By Cam Lucadou-Wells and Kath Gannaway
Home educated children and parents have condemned the State Government for “failing to do its homework” on proposed changes to home-schooling rules in Victoria.
At a meeting of more than 200 in Berwick in February, speakers underlined the value of home education as an option for students who have not flourished in a classroom setting.
Under the changes, each home educator had to submit individualised learning plans for a full year and were reviewed on a rolling basis by the Victorian Registration and Qualifications Authority.
Alicia Hoppit, a home-educating mother of five, said there was no evidence there was anything wrong with home education.
“There is no evidence that there is any need to change the regulations.”
Ms Hoppit said there was no criteria or guidelines for the plans, and a lack of consultation on the draft changes.
“They failed to do their homework.
“The result is regulations that are based on bias, fear and speculation.”
She criticised the State Government’s proposed requirement of a 28-day waiting period for permission to home educate as a “clear violation of parental rights and free choice”.
Home educator Litsa Grace said home education shouldn’t be regulated by a classroom-learning model.
“It is a widespread belief that children need to be in a classroom, in a school to learn. This just is not true.”
Oriyla, a 15-year-old student, said home education had given her a “remarkable opportunity”.
“In or out of home education, I am not alone with dyslexia,” Oriyla said.
“But home education has certainly allowed me an amazing amount of flexibility to adapt my learning environment to my individual special needs.”
Home Education Network coordinator Susan Wight said 60 per cent of home-education families chose to do so due to issues such as special needs, anxiety and bullying.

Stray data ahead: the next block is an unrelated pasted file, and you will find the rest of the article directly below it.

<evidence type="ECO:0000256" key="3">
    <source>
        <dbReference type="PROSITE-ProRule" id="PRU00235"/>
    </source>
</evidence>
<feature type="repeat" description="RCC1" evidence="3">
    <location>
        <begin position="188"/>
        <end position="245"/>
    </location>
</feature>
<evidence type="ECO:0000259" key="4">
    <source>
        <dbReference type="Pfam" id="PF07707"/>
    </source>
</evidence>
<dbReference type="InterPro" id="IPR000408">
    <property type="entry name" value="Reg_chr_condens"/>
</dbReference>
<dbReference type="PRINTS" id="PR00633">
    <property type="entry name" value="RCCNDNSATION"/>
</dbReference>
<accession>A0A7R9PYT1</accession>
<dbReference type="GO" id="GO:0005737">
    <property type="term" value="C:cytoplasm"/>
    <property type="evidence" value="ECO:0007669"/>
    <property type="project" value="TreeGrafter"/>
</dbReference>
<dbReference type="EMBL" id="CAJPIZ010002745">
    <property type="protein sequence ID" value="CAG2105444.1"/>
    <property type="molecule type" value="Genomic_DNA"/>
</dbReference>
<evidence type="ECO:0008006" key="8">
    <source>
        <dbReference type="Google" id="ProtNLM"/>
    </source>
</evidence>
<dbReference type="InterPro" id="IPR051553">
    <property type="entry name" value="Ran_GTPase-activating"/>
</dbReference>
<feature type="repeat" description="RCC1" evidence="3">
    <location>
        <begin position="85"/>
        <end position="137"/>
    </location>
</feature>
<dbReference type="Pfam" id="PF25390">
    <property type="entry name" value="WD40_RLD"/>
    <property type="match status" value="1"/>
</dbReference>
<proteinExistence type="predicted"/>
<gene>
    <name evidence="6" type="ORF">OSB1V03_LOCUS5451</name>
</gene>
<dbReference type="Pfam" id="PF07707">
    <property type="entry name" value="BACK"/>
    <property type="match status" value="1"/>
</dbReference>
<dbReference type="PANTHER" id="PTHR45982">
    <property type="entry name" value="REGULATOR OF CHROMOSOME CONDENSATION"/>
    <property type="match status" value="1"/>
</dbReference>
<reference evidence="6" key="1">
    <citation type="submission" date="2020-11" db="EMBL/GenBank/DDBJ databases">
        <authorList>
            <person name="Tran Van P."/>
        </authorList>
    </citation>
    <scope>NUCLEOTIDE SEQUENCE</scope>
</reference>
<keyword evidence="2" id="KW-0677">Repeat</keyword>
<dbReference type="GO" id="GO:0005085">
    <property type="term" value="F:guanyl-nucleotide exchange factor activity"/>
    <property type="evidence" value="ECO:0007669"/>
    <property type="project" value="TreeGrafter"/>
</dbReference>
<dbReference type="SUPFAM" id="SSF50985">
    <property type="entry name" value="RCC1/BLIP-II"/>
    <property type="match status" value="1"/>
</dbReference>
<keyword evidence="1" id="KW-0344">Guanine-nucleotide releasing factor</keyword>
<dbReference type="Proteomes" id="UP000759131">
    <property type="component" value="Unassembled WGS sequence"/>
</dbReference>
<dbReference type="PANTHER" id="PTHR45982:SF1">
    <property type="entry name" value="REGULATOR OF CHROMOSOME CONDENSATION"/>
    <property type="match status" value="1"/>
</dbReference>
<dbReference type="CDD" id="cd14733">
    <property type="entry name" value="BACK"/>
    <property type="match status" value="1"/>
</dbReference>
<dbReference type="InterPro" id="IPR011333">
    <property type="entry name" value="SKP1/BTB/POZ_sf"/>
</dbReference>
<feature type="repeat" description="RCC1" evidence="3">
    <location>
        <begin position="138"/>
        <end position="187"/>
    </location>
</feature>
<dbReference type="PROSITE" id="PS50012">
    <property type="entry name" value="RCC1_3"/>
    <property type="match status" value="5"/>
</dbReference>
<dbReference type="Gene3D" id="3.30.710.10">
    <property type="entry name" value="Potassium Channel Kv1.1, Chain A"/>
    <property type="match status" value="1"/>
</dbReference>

“Home education offers an important and valuable education alternative, often when the school system has already failed.
“Unless plans meet (bureaucrats’) narrow view of education, permission will be denied, trapping these students in school where their needs are not being met.”
At the forum were opposition education spokesman Nick Wakeling, Gembrook MP Brad Battin and DLP upper-house member Rachel Carling-Jenkins.
Education Minister James Merlino and Narre Warren South MP Judith Graley were invited but didn’t attend.
A Department of Education spokesman recently told Star News most home school families did a good job, and the regulations had been working well, but the aim should always be for improvement.
“Requiring a learning plan from home schooling families and giving the VRQA powers to review a family’s arrangements for home schooling are sensible steps forward,“ he said.
“It ensures young education they deserve while still leaving home schooling families with considerable freedom.”
The spokesman said there was no requirement to stick to a specified curriculum, no mandatory home visits and registration was ongoing rather than regularly reviewed like in other states.
“Assessment will be done by education experts who have experience in different learning styles, including home schooling.“